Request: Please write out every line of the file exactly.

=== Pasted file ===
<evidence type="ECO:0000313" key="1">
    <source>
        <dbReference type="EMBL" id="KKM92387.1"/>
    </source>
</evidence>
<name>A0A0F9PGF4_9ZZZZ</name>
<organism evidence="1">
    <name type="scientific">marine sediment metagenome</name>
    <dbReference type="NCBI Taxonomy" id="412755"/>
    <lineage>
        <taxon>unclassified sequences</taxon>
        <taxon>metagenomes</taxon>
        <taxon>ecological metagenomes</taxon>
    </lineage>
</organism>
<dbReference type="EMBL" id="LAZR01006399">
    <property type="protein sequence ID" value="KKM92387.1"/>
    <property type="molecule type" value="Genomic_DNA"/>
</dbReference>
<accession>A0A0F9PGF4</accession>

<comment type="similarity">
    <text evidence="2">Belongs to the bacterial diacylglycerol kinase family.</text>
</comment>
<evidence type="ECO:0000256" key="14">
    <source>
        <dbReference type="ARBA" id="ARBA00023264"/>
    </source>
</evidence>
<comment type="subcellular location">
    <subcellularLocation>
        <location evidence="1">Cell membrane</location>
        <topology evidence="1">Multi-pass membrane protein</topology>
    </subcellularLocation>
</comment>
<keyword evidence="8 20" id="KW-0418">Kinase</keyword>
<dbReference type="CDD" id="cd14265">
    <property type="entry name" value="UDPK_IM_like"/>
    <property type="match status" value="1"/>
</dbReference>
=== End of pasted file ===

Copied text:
<evidence type="ECO:0000313" key="1">
    <source>
        <dbReference type="EMBL" id="KKM92387.1"/>
    </source>
</evidence>
<name>A0A0F9PGF4_9ZZZZ</name>
<organism evidence="1">
    <name type="scientific">marine sediment metagenome</name>
    <dbReference type="NCBI Taxonomy" id="412755"/>
    <lineage>
        <taxon>unclassified sequences</taxon>
        <taxon>metagenomes</taxon>
        <taxon>ecological metagenomes</taxon>
    </lineage>
</organism>
<dbReference type="EMBL" id="LAZR01006399">
    <property type="protein sequence ID" value="KKM92387.1"/>
    <property type="molecule type" value="Genomic_DNA"/>
</dbReference>
<accession>A0A0F9PGF4</accession>

<comment type="similarity">
    <text evidence="2">Belongs to the bacterial diacylglycerol kinase family.</text>
</comment>
<evidence type="ECO:0000256" key="14">
    <source>
        <dbReference type="ARBA" id="ARBA00023264"/>
    </source>
</evidence>
<comment type="subcellular location">
    <subcellularLocation>
        <location evidence="1">Cell membrane</location>
        <topology evidence="1">Multi-pass membrane protein</topology>
    </subcellularLocation>
</comment>
<keyword evidence="8 20" id="KW-0418">Kinase</keyword>
<dbReference type="CDD" id="cd14265">
    <property type="entry name" value="UDPK_IM_like"/>
    <property type="match status" value="1"/>
</dbReference>